Mozilla, Opera Plug Security Holes

By Matthew Hicks  |  Posted 2004-08-05 Print this article Print

The browser makers release new versions of their software to fix a series of vulnerabilities, as Mozilla readies a new patch system for Firefox.

The Mozilla Foundation and Opera Software ASA have released updates to their Web browsers to fix a series of security vulnerabilities. Mozilla on Wednesday posted new versions of its Firefox browser, Thunderbird e-mail client and Mozilla suite that provide fixes to three issues. They include a newly reported critical vulnerability affecting multiple vendors software that uses the library for the Portable Networks Graphic (PNG) image format. The other two issues, as previously reported, were related to the handling of security certificates in the Mozilla browsers that, among other things, could allow an attacker to lull users into a false sense of security on a site.
Mozilla had said last week that fixes were forthcoming and decided to incorporate them in new versions of its browsers, said Chris Hofmann, the open-source groups director of engineering. The new versions are Mozilla 1.7.2, Firefox 0.9.3 and Thunderbird 0.7.3.
Separately this week, Opera released a new version of its browser, Opera 7.54, to fix a set of security issues. They included a critical vulnerability reported in an advisory from GreyMagic Software that could allow an attacker to gain read-access to a users files and folders as well as to track browsing history and steal cookies. According to its version notes, Opera also fixed a reported spoofing issue that could allow page content to be loaded without the site URL changing, along with another URL vulnerability. For insights on security coverage around the Web, check out Security Center Editor Larry Seltzers Weblog. Mozilla and Opera make the two most popular alternative browsers to Microsoft Corp.s Internet Explorer, which also has been plagued by security vulnerabilities. Mozillas Gecko rendering engine and code also serve as the underpinnings for the Netscape browser. For its part, Mozilla is planning to add a new security patch mechanism into its Firefox browser, Hofmann said. Firefox, still in technology preview releases, is expected to reach a full version release this year. For version 1.0, Mozilla is working on an automated process where users would be prompted when new security fixes are available and be able to instantly update browser components, Hofmann said. Also earlier in the week, Mozilla launched a bounty program to entice its users and developers to discover and report security vulnerabilities. Through its Security Bug Bounty Program, the Mountain View, Calif., foundation is offering $500 cash to users who report significant security bugs in Mozilla software. Linux vendor Linspire Inc. and Internet entrepreneur Mark Shuttleworth are funding the program. Check out eWEEK.coms Security Center at for the latest security news, reviews and analysis.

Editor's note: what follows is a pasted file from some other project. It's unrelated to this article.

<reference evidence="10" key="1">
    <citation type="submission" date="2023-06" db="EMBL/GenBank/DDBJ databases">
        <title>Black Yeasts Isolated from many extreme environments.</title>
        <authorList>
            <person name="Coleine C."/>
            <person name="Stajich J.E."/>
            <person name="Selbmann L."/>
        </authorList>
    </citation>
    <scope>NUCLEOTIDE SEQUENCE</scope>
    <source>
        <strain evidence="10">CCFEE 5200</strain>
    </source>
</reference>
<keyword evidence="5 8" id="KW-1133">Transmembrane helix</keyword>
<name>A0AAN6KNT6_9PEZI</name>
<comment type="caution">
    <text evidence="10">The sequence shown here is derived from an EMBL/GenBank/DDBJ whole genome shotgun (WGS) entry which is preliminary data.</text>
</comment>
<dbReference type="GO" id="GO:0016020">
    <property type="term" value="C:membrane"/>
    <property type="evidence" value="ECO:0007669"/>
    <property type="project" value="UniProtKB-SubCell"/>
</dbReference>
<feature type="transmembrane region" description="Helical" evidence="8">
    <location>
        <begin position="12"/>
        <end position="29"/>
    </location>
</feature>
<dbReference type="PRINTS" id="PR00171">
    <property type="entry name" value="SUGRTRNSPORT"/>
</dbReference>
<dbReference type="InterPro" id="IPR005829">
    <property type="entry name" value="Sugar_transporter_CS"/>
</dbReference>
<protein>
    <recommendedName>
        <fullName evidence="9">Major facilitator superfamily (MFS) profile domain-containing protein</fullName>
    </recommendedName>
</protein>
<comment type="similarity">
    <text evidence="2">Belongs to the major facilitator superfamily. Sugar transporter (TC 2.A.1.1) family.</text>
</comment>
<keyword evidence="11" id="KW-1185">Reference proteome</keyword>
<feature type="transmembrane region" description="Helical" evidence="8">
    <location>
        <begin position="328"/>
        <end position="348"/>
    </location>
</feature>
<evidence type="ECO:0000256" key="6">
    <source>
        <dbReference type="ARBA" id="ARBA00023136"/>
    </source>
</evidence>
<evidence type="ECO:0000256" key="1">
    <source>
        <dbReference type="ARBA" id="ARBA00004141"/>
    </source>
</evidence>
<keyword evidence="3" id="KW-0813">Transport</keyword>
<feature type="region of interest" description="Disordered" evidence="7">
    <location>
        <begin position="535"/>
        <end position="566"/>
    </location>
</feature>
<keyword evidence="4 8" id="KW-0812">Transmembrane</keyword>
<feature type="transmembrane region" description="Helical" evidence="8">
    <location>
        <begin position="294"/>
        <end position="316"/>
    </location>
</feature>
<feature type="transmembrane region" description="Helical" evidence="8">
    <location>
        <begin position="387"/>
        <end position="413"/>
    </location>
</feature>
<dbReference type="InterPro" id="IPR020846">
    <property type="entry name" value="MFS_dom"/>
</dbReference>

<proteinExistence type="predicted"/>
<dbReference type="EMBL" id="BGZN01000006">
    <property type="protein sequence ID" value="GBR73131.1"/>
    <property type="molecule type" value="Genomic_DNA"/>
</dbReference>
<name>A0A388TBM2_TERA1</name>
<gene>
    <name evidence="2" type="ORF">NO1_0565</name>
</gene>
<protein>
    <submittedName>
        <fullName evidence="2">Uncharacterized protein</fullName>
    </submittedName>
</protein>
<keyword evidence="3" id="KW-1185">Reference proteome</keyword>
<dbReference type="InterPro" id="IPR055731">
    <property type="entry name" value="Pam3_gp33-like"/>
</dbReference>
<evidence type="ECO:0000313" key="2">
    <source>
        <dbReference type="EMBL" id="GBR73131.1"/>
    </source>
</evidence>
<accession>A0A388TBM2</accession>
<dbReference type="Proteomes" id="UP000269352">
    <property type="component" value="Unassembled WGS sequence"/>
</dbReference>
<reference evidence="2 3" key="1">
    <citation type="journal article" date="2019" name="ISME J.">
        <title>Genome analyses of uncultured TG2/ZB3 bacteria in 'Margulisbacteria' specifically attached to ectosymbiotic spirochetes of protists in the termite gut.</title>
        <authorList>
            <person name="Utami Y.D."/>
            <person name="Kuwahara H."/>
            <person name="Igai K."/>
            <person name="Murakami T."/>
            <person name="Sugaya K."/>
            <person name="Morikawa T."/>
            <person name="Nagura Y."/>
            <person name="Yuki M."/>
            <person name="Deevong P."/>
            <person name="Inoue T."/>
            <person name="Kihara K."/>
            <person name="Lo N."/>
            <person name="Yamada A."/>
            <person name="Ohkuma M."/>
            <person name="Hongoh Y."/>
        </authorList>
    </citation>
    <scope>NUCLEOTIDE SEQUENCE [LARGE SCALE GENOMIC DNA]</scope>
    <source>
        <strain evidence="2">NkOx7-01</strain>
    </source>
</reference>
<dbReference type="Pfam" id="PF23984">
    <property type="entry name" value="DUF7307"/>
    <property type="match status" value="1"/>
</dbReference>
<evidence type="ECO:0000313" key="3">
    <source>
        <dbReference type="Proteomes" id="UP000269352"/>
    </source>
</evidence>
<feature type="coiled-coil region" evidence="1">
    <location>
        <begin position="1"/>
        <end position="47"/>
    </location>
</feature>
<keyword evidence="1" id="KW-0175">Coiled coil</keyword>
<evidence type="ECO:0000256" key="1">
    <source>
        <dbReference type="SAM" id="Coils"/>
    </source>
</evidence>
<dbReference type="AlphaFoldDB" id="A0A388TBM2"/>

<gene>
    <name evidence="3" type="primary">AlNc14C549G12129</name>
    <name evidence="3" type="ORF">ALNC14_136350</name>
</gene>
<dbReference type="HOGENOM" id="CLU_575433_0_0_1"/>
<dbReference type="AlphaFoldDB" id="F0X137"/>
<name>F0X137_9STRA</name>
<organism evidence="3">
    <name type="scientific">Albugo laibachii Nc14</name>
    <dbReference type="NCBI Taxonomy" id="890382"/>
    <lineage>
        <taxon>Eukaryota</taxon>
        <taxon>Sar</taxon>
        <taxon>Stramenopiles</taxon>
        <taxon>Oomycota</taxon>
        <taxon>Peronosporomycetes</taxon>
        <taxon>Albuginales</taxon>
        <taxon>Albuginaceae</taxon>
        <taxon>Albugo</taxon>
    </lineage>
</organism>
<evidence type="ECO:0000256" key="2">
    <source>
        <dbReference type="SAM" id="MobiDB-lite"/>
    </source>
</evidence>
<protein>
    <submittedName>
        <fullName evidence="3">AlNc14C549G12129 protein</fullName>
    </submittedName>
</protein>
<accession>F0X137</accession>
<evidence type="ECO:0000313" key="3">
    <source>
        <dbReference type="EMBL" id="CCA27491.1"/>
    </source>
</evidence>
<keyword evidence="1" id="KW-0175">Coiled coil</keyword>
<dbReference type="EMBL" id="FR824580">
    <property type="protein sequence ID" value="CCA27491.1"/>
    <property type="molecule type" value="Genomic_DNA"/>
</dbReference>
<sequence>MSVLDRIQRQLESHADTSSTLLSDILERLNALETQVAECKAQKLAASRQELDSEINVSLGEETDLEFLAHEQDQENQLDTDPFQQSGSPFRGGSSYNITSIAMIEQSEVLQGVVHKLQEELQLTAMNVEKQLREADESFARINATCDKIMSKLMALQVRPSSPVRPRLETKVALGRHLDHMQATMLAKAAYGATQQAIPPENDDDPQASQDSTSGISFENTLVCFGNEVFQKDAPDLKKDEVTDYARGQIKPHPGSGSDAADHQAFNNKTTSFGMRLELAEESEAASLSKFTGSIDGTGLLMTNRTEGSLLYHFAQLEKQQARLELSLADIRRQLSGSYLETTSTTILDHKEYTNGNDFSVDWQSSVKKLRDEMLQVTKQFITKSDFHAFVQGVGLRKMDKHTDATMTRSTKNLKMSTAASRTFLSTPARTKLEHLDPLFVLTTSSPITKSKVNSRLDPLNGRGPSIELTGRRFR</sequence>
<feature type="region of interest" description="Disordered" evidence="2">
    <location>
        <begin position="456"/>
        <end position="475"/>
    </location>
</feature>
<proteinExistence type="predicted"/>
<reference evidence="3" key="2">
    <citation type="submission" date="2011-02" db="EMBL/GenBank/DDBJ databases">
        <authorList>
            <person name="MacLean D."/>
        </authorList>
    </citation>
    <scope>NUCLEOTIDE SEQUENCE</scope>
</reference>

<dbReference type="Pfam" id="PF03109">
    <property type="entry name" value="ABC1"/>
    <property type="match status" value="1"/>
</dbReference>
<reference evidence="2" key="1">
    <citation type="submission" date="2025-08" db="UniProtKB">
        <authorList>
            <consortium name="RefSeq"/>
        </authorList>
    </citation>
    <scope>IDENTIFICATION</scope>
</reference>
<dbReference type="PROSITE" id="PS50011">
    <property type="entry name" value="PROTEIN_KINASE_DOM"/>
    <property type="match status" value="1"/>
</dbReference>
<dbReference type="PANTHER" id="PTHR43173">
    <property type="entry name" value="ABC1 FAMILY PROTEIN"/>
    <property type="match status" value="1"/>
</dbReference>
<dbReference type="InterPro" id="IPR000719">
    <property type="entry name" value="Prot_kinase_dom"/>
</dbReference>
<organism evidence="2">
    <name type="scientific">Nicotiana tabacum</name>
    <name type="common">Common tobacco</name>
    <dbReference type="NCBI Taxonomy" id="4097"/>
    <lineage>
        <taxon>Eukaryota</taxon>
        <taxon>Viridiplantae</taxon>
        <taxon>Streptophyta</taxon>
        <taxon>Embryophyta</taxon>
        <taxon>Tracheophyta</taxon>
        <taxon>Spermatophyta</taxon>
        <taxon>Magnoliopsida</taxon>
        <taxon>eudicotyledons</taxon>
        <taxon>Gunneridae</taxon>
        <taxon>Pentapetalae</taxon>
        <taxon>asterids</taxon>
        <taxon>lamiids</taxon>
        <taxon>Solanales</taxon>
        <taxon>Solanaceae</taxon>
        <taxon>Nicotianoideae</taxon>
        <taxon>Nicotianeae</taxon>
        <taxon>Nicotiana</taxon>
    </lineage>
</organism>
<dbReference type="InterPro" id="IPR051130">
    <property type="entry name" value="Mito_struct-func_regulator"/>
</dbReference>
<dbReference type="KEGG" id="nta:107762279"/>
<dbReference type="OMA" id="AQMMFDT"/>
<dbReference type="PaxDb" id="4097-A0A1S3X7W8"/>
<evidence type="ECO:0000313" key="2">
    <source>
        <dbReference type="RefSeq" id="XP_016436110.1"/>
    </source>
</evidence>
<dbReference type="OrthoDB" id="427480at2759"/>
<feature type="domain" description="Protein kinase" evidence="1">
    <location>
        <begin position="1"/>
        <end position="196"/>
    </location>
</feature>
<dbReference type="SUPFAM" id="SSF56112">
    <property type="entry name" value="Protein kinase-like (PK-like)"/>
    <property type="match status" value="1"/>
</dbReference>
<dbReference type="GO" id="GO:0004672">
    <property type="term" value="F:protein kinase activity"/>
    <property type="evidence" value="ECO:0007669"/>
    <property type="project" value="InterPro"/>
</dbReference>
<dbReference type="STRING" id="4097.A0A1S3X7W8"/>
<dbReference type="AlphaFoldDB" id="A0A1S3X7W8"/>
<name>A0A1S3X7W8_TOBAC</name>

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Matthew Hicks As an online reporter for, Matt Hicks covers the fast-changing developments in Internet technologies. His coverage includes the growing field of Web conferencing software and services. With eight years as a business and technology journalist, Matt has gained insight into the market strategies of IT vendors as well as the needs of enterprise IT managers. He joined Ziff Davis in 1999 as a staff writer for the former Strategies section of eWEEK, where he wrote in-depth features about corporate strategies for e-business and enterprise software. In 2002, he moved to the News department at the magazine as a senior writer specializing in coverage of database software and enterprise networking. Later that year Matt started a yearlong fellowship in Washington, DC, after being awarded an American Political Science Association Congressional Fellowship for Journalist. As a fellow, he spent nine months working on policy issues, including technology policy, in for a Member of the U.S. House of Representatives. He rejoined Ziff Davis in August 2003 as a reporter dedicated to online coverage for Along with Web conferencing, he follows search engines, Web browsers, speech technology and the Internet domain-naming system.

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